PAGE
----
also makes a broad range of recommendations to help elminate this,
from applying equality and diversity strategies to working with the
Law Society to develop better systems of support and guidance.

"The upside of this review is that it's clear that the public sector
equality duties, which have led to impact assessments being carried
out, are leading to proper investigation of practises that would
previously remain hidden – something that members of the public
suspect but cannot establish.

"It also reveals how affected we all are by stereotypes of different
communities and how this affects the ability of people to be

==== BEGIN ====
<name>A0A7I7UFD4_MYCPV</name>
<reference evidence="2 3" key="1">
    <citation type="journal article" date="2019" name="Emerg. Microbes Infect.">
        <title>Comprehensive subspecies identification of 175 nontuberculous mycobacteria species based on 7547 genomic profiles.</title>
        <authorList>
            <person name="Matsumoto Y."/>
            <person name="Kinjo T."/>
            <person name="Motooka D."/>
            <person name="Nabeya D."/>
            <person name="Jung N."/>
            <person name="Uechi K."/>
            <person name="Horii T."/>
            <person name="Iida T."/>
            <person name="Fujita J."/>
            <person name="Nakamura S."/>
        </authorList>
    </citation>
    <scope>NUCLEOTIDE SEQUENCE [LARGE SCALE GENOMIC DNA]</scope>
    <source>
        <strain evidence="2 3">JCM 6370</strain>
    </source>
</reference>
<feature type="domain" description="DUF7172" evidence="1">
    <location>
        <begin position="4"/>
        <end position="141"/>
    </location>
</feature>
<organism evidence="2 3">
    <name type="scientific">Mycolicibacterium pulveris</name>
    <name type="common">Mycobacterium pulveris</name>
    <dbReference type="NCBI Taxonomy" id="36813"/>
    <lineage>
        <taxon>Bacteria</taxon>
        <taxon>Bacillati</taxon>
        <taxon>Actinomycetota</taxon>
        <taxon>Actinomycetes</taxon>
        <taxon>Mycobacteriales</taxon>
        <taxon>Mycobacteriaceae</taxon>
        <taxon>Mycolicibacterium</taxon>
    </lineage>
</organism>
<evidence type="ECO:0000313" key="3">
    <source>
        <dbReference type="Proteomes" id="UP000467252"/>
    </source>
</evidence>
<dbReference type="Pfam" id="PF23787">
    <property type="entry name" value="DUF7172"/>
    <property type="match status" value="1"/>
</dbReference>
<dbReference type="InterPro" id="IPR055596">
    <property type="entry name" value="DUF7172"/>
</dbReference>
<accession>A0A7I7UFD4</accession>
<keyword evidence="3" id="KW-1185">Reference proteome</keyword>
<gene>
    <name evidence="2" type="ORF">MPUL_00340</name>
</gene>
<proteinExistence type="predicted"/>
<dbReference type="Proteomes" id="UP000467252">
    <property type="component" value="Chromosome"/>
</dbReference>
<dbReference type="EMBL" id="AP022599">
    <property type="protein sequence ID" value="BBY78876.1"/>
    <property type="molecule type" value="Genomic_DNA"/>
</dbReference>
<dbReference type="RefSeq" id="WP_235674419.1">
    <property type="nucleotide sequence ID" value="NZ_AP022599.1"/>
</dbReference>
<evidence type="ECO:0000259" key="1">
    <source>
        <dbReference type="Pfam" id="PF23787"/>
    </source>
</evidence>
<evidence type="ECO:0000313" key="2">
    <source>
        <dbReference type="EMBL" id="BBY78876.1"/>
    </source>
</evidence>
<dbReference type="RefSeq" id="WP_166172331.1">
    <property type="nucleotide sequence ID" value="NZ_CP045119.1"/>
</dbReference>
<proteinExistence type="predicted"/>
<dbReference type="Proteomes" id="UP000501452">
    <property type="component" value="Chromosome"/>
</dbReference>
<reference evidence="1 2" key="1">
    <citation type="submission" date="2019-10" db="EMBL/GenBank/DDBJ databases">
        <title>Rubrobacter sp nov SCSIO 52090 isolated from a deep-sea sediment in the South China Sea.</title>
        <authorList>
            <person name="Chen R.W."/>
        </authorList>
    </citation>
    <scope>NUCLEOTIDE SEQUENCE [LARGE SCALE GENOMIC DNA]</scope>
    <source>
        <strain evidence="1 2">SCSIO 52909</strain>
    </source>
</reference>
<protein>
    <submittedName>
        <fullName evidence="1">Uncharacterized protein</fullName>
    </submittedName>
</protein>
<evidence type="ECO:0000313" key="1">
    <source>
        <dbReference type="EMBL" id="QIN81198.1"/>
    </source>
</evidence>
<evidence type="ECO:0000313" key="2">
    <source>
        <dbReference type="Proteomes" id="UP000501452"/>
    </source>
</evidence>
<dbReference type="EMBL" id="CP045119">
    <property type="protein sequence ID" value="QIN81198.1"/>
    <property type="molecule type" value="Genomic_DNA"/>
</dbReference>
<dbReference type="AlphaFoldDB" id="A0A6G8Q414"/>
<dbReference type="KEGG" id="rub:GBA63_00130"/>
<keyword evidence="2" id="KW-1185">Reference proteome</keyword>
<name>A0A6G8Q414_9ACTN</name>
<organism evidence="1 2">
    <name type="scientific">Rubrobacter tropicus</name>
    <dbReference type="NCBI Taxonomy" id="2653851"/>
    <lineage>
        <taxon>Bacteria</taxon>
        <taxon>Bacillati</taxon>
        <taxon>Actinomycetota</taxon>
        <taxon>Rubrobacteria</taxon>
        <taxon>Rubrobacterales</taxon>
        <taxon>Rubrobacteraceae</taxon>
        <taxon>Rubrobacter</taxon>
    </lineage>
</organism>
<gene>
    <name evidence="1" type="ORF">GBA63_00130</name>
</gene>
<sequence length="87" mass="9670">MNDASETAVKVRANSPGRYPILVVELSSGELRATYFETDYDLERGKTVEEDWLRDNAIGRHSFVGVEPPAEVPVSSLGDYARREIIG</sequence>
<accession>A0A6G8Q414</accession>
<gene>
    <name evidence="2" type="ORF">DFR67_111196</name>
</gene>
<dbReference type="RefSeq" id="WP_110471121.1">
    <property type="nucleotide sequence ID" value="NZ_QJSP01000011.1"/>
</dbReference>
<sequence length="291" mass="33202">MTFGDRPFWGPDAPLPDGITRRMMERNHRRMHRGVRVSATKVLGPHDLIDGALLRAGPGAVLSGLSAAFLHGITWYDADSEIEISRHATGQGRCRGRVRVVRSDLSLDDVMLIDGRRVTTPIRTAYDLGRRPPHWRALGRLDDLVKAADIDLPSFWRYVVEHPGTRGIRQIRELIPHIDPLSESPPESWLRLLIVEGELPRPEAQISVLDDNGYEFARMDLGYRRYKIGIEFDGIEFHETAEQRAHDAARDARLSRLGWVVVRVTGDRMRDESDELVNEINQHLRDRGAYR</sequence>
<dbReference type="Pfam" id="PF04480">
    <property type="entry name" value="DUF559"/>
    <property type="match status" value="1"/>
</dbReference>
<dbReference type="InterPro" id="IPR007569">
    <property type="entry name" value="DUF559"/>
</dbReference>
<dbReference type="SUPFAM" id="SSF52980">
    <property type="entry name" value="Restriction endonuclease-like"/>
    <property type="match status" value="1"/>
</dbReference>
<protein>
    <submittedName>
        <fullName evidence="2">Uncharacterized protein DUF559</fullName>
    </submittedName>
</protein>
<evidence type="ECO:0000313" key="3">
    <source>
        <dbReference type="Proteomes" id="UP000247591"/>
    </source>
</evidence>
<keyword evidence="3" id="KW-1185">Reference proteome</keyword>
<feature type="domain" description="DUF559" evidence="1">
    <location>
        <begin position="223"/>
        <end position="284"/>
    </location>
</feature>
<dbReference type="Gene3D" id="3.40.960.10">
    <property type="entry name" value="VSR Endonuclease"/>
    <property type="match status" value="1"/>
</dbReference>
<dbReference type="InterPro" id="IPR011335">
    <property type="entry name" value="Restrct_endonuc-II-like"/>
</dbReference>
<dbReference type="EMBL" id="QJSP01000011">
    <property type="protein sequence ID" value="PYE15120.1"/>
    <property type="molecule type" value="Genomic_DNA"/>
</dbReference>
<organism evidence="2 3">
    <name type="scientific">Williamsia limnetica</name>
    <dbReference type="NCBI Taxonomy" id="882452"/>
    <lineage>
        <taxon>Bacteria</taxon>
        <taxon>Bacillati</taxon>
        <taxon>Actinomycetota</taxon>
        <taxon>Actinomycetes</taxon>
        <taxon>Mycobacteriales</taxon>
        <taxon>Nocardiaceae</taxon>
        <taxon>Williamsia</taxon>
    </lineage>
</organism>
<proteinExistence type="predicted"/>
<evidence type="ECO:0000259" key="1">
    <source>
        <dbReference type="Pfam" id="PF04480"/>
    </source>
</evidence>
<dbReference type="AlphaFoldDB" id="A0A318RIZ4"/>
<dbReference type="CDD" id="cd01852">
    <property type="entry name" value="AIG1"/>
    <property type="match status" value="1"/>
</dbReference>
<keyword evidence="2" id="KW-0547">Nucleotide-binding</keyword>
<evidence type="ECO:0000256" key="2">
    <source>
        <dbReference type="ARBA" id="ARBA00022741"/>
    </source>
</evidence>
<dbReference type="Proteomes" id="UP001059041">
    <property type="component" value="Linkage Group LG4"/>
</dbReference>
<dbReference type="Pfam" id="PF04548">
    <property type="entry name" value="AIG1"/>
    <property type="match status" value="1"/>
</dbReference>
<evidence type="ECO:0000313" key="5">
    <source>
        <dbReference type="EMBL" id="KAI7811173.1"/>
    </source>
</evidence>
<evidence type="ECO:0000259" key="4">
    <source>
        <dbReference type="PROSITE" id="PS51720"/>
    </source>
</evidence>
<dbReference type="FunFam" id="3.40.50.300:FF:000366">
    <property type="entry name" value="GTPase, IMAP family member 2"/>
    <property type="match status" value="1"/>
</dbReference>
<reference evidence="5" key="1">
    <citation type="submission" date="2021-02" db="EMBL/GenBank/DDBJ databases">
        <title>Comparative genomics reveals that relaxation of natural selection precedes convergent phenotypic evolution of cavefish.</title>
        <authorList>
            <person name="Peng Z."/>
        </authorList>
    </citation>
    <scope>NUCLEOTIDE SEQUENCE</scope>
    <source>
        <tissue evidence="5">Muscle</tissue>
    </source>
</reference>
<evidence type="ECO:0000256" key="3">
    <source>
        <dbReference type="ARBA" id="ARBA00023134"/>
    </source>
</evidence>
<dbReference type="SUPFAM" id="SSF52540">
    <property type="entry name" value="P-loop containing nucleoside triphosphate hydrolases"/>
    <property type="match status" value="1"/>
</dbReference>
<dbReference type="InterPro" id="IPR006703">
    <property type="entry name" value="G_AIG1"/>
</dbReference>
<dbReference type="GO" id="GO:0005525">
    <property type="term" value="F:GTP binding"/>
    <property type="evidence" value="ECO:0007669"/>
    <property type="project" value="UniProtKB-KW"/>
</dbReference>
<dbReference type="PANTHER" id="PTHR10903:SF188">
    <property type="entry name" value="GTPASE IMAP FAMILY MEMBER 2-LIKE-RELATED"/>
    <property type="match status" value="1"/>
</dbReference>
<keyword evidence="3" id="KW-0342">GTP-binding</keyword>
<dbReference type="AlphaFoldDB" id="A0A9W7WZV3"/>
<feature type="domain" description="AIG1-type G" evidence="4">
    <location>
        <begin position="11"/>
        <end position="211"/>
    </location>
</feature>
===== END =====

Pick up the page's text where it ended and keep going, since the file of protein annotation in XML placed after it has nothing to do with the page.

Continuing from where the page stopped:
scrupulously fair. This is something that we in the UK pride ourselves
on and I hope that this report will lead to consideration as to how we
can surmount this problem if we are to be a fair multi-cultural society.

"For the legal profession it also raises other issues – why do more
ethnic minorities become sole practitioners? What are the barriers to
them achieving success in larger firms and how can this be tackled? Do
sole practitioners require greater assistance and support?

"This issue of support and guidance is of increasing importance as
fees for legal aid practitioners are cut and lawyers in this sector,
who are disproportionately BME, will have to operate on lower incomes.

"There is a lot more work to be done to address these issues as well
as the disproportionate representation in certain aspects of work of
the SRA. I hope to see the Law Society, the SRA and organizations
representing BME solicitors work together to tackle these problems and
show other organisations what can be done."

30. 31. 32.